Wikification of GIS and its implications

Daniel Z. Sui

Following the success of earlier open-source software development such as the development of Linux, consumer-driven business development such as E-Bay, and most recently user-led knowledge production such as Wikipedia, the past five years have witnessed the emergence of user-created web content in the spirit of Web 2.0 as evidenced by the growing popularity of MySpace, FaceBook, YouTube, and more broadly the reality TV or game/competition programs with increasing viewer involvement. Some observers even define this as a new cultural/societal trend for lack of a better description the cult of amateur (Keen, 2007).

The wind of this more broader societal trend of wikification, as defined by Tapscott and Williams (2006), has started blowing in the GIS community during the past two years. The wikification of GIS includes the growing effort in open-source and free GIS, increasing availability of volunteered geographic information, and emergence of neogeography as citizen science. This one-day workshop will be devoted to addressing three broader issues: 1. o pen-source and free GIS and its implications for the next generation of GIS technology; 2. volunteered geographic information and its implications for the development of the next generation of spatial data infrastructure (SDI); 3. the emergence of neogeography as citizen science and its broader societal and scientific implications.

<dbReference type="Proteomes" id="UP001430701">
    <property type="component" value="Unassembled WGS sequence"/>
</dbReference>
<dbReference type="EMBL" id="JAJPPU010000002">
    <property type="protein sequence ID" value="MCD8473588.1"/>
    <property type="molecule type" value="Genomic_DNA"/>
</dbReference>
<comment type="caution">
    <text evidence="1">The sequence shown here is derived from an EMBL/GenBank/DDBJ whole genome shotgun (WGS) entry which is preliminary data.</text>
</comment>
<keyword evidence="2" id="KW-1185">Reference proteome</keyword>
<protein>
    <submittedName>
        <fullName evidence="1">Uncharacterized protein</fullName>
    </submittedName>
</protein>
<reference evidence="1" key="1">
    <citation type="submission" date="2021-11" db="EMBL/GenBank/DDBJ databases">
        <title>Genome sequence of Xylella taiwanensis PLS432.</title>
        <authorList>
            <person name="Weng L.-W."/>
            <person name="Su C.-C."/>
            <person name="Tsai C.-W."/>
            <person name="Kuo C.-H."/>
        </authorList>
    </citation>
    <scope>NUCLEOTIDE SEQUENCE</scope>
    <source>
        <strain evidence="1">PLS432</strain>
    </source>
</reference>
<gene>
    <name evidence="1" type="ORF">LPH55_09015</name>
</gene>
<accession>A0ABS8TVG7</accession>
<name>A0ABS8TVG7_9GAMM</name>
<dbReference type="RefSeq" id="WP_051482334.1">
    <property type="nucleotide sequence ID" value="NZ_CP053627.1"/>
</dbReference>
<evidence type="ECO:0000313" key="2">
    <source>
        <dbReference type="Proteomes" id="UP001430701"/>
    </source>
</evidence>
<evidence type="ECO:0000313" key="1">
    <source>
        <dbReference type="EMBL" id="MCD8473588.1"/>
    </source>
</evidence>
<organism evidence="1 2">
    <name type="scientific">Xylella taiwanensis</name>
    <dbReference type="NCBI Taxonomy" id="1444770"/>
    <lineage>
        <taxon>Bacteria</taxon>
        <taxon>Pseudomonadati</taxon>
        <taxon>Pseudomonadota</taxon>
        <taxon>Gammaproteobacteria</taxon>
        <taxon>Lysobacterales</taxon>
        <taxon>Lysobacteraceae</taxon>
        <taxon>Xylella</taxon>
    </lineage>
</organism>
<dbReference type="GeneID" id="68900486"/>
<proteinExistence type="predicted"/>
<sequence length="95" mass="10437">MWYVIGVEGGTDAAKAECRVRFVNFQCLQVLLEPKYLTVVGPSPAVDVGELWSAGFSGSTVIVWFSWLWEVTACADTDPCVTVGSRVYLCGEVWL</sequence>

Keen, A. 2007. The Cult of the Amateur: How Today's Internet is Killing Our Culture . Publisher: Currency.

Tapscott, D. and A. D. Williams, 2006. Wikinomics: How Mass Collaboration Changes Everything. Publisher: Portofolio.